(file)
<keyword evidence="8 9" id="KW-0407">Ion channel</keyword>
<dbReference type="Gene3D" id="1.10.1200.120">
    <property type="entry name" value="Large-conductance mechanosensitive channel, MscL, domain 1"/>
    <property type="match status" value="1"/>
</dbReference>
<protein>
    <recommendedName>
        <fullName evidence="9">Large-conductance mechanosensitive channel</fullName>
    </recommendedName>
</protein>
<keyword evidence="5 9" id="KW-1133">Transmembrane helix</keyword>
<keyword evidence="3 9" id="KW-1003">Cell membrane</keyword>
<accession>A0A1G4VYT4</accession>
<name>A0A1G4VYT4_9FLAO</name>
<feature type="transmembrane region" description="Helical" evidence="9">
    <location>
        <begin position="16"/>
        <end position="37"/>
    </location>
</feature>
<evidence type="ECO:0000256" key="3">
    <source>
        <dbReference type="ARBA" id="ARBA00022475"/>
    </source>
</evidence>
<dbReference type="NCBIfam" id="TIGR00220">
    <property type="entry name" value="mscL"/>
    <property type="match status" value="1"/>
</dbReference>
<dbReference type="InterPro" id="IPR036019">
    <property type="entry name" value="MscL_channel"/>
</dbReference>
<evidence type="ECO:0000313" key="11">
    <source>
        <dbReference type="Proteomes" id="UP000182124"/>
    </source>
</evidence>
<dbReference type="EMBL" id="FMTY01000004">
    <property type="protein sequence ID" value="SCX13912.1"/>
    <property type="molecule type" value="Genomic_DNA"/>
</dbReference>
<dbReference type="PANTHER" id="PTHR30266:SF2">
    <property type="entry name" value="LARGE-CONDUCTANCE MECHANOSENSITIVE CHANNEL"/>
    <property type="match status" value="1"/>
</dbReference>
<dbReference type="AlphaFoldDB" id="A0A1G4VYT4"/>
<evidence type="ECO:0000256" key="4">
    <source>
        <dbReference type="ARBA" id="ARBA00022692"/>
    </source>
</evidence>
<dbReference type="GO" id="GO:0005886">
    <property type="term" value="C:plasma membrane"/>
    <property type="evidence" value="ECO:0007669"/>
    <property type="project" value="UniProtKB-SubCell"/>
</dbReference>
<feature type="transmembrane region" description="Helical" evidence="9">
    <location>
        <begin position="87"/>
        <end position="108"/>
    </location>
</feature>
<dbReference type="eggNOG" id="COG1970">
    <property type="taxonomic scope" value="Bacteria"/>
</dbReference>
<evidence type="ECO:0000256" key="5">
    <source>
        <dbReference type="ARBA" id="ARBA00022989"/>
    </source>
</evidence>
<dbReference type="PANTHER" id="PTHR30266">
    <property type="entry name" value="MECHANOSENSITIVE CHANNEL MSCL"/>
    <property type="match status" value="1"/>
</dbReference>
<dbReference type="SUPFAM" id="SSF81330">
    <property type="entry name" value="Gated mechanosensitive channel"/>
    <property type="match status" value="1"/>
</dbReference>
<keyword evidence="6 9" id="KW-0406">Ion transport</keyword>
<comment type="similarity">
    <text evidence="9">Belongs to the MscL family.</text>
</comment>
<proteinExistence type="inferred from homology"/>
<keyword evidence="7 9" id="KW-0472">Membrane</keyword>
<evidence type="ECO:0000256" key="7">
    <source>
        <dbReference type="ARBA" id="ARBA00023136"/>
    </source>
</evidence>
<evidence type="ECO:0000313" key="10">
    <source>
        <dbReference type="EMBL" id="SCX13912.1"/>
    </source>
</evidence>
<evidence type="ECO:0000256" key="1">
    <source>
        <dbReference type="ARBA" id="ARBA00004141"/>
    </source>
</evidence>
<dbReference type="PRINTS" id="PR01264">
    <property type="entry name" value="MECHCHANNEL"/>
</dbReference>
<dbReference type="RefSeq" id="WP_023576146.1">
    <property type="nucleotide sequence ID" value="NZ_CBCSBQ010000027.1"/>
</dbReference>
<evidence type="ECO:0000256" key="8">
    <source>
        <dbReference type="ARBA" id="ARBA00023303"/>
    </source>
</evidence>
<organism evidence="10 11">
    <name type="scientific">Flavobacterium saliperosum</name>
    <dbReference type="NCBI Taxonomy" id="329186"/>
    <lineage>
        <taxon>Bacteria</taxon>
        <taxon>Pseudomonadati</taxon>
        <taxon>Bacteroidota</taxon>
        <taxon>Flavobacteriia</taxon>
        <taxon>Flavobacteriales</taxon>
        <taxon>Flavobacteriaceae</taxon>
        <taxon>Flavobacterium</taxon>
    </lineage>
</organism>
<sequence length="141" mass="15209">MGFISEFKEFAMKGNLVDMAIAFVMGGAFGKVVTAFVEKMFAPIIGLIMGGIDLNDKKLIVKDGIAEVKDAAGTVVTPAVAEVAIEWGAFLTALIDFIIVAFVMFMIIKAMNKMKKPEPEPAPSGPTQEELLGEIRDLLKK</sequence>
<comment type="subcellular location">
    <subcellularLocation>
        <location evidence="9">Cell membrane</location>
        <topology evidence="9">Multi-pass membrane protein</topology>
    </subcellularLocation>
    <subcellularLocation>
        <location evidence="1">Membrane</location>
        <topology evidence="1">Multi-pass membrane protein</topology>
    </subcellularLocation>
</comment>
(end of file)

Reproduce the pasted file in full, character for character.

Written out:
<keyword evidence="8 9" id="KW-0407">Ion channel</keyword>
<dbReference type="Gene3D" id="1.10.1200.120">
    <property type="entry name" value="Large-conductance mechanosensitive channel, MscL, domain 1"/>
    <property type="match status" value="1"/>
</dbReference>
<protein>
    <recommendedName>
        <fullName evidence="9">Large-conductance mechanosensitive channel</fullName>
    </recommendedName>
</protein>
<keyword evidence="5 9" id="KW-1133">Transmembrane helix</keyword>
<keyword evidence="3 9" id="KW-1003">Cell membrane</keyword>
<accession>A0A1G4VYT4</accession>
<name>A0A1G4VYT4_9FLAO</name>
<feature type="transmembrane region" description="Helical" evidence="9">
    <location>
        <begin position="16"/>
        <end position="37"/>
    </location>
</feature>
<evidence type="ECO:0000256" key="3">
    <source>
        <dbReference type="ARBA" id="ARBA00022475"/>
    </source>
</evidence>
<dbReference type="NCBIfam" id="TIGR00220">
    <property type="entry name" value="mscL"/>
    <property type="match status" value="1"/>
</dbReference>
<dbReference type="InterPro" id="IPR036019">
    <property type="entry name" value="MscL_channel"/>
</dbReference>
<evidence type="ECO:0000313" key="11">
    <source>
        <dbReference type="Proteomes" id="UP000182124"/>
    </source>
</evidence>
<dbReference type="EMBL" id="FMTY01000004">
    <property type="protein sequence ID" value="SCX13912.1"/>
    <property type="molecule type" value="Genomic_DNA"/>
</dbReference>
<dbReference type="PANTHER" id="PTHR30266:SF2">
    <property type="entry name" value="LARGE-CONDUCTANCE MECHANOSENSITIVE CHANNEL"/>
    <property type="match status" value="1"/>
</dbReference>
<dbReference type="AlphaFoldDB" id="A0A1G4VYT4"/>
<evidence type="ECO:0000256" key="4">
    <source>
        <dbReference type="ARBA" id="ARBA00022692"/>
    </source>
</evidence>
<dbReference type="GO" id="GO:0005886">
    <property type="term" value="C:plasma membrane"/>
    <property type="evidence" value="ECO:0007669"/>
    <property type="project" value="UniProtKB-SubCell"/>
</dbReference>
<feature type="transmembrane region" description="Helical" evidence="9">
    <location>
        <begin position="87"/>
        <end position="108"/>
    </location>
</feature>
<dbReference type="eggNOG" id="COG1970">
    <property type="taxonomic scope" value="Bacteria"/>
</dbReference>
<evidence type="ECO:0000256" key="5">
    <source>
        <dbReference type="ARBA" id="ARBA00022989"/>
    </source>
</evidence>
<dbReference type="PANTHER" id="PTHR30266">
    <property type="entry name" value="MECHANOSENSITIVE CHANNEL MSCL"/>
    <property type="match status" value="1"/>
</dbReference>
<dbReference type="SUPFAM" id="SSF81330">
    <property type="entry name" value="Gated mechanosensitive channel"/>
    <property type="match status" value="1"/>
</dbReference>
<keyword evidence="6 9" id="KW-0406">Ion transport</keyword>
<comment type="similarity">
    <text evidence="9">Belongs to the MscL family.</text>
</comment>
<proteinExistence type="inferred from homology"/>
<keyword evidence="7 9" id="KW-0472">Membrane</keyword>
<evidence type="ECO:0000256" key="7">
    <source>
        <dbReference type="ARBA" id="ARBA00023136"/>
    </source>
</evidence>
<evidence type="ECO:0000313" key="10">
    <source>
        <dbReference type="EMBL" id="SCX13912.1"/>
    </source>
</evidence>
<evidence type="ECO:0000256" key="1">
    <source>
        <dbReference type="ARBA" id="ARBA00004141"/>
    </source>
</evidence>
<dbReference type="PRINTS" id="PR01264">
    <property type="entry name" value="MECHCHANNEL"/>
</dbReference>
<dbReference type="RefSeq" id="WP_023576146.1">
    <property type="nucleotide sequence ID" value="NZ_CBCSBQ010000027.1"/>
</dbReference>
<evidence type="ECO:0000256" key="8">
    <source>
        <dbReference type="ARBA" id="ARBA00023303"/>
    </source>
</evidence>
<organism evidence="10 11">
    <name type="scientific">Flavobacterium saliperosum</name>
    <dbReference type="NCBI Taxonomy" id="329186"/>
    <lineage>
        <taxon>Bacteria</taxon>
        <taxon>Pseudomonadati</taxon>
        <taxon>Bacteroidota</taxon>
        <taxon>Flavobacteriia</taxon>
        <taxon>Flavobacteriales</taxon>
        <taxon>Flavobacteriaceae</taxon>
        <taxon>Flavobacterium</taxon>
    </lineage>
</organism>
<sequence length="141" mass="15209">MGFISEFKEFAMKGNLVDMAIAFVMGGAFGKVVTAFVEKMFAPIIGLIMGGIDLNDKKLIVKDGIAEVKDAAGTVVTPAVAEVAIEWGAFLTALIDFIIVAFVMFMIIKAMNKMKKPEPEPAPSGPTQEELLGEIRDLLKK</sequence>
<comment type="subcellular location">
    <subcellularLocation>
        <location evidence="9">Cell membrane</location>
        <topology evidence="9">Multi-pass membrane protein</topology>
    </subcellularLocation>
    <subcellularLocation>
        <location evidence="1">Membrane</location>
        <topology evidence="1">Multi-pass membrane protein</topology>
    </subcellularLocation>
</comment>